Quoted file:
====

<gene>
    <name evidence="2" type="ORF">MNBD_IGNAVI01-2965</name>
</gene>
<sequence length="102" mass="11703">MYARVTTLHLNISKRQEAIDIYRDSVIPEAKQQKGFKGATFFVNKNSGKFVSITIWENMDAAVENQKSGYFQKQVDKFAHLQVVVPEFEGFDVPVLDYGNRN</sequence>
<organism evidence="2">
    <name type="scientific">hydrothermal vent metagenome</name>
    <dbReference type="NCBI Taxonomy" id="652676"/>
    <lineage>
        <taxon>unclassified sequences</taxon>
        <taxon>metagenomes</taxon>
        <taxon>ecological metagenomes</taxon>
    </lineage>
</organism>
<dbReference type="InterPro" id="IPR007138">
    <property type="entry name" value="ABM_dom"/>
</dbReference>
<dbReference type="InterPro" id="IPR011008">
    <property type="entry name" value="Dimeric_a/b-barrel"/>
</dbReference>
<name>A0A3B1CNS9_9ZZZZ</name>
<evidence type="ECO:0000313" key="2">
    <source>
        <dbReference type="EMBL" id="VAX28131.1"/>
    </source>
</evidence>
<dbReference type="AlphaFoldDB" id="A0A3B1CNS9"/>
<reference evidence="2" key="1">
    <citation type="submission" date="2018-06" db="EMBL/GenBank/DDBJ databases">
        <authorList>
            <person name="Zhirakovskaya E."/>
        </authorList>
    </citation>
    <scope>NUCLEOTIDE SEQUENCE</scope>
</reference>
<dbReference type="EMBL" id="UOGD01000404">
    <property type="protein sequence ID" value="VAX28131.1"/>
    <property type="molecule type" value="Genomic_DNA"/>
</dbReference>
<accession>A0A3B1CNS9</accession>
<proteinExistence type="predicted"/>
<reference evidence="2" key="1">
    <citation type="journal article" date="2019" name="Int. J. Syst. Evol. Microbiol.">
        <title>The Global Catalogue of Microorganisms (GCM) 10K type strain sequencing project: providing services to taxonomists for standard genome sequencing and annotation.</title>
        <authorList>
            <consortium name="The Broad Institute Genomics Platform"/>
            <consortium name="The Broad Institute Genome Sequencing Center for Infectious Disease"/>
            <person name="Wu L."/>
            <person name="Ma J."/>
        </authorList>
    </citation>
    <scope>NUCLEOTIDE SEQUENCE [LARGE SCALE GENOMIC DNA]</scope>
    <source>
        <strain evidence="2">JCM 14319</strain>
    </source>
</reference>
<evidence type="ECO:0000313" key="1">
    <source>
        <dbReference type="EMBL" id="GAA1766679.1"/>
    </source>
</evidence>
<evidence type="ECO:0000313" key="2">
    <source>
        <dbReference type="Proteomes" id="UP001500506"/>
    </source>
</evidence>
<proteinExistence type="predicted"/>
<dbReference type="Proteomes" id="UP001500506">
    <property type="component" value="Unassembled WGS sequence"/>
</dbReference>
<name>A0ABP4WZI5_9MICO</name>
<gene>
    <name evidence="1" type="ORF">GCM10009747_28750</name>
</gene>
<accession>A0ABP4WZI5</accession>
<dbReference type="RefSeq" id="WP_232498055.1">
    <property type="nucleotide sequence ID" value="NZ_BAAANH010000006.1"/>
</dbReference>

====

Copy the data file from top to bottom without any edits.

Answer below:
<gene>
    <name evidence="2" type="ORF">MNBD_IGNAVI01-2965</name>
</gene>
<sequence length="102" mass="11703">MYARVTTLHLNISKRQEAIDIYRDSVIPEAKQQKGFKGATFFVNKNSGKFVSITIWENMDAAVENQKSGYFQKQVDKFAHLQVVVPEFEGFDVPVLDYGNRN</sequence>
<organism evidence="2">
    <name type="scientific">hydrothermal vent metagenome</name>
    <dbReference type="NCBI Taxonomy" id="652676"/>
    <lineage>
        <taxon>unclassified sequences</taxon>
        <taxon>metagenomes</taxon>
        <taxon>ecological metagenomes</taxon>
    </lineage>
</organism>
<dbReference type="InterPro" id="IPR007138">
    <property type="entry name" value="ABM_dom"/>
</dbReference>
<dbReference type="InterPro" id="IPR011008">
    <property type="entry name" value="Dimeric_a/b-barrel"/>
</dbReference>
<name>A0A3B1CNS9_9ZZZZ</name>
<evidence type="ECO:0000313" key="2">
    <source>
        <dbReference type="EMBL" id="VAX28131.1"/>
    </source>
</evidence>
<dbReference type="AlphaFoldDB" id="A0A3B1CNS9"/>
<reference evidence="2" key="1">
    <citation type="submission" date="2018-06" db="EMBL/GenBank/DDBJ databases">
        <authorList>
            <person name="Zhirakovskaya E."/>
        </authorList>
    </citation>
    <scope>NUCLEOTIDE SEQUENCE</scope>
</reference>
<dbReference type="EMBL" id="UOGD01000404">
    <property type="protein sequence ID" value="VAX28131.1"/>
    <property type="molecule type" value="Genomic_DNA"/>
</dbReference>
<accession>A0A3B1CNS9</accession>
<proteinExistence type="predicted"/>
<reference evidence="2" key="1">
    <citation type="journal article" date="2019" name="Int. J. Syst. Evol. Microbiol.">
        <title>The Global Catalogue of Microorganisms (GCM) 10K type strain sequencing project: providing services to taxonomists for standard genome sequencing and annotation.</title>
        <authorList>
            <consortium name="The Broad Institute Genomics Platform"/>
            <consortium name="The Broad Institute Genome Sequencing Center for Infectious Disease"/>
            <person name="Wu L."/>
            <person name="Ma J."/>
        </authorList>
    </citation>
    <scope>NUCLEOTIDE SEQUENCE [LARGE SCALE GENOMIC DNA]</scope>
    <source>
        <strain evidence="2">JCM 14319</strain>
    </source>
</reference>
<evidence type="ECO:0000313" key="1">
    <source>
        <dbReference type="EMBL" id="GAA1766679.1"/>
    </source>
</evidence>
<evidence type="ECO:0000313" key="2">
    <source>
        <dbReference type="Proteomes" id="UP001500506"/>
    </source>
</evidence>
<proteinExistence type="predicted"/>
<dbReference type="Proteomes" id="UP001500506">
    <property type="component" value="Unassembled WGS sequence"/>
</dbReference>
<name>A0ABP4WZI5_9MICO</name>
<gene>
    <name evidence="1" type="ORF">GCM10009747_28750</name>
</gene>
<accession>A0ABP4WZI5</accession>
<dbReference type="RefSeq" id="WP_232498055.1">
    <property type="nucleotide sequence ID" value="NZ_BAAANH010000006.1"/>
</dbReference>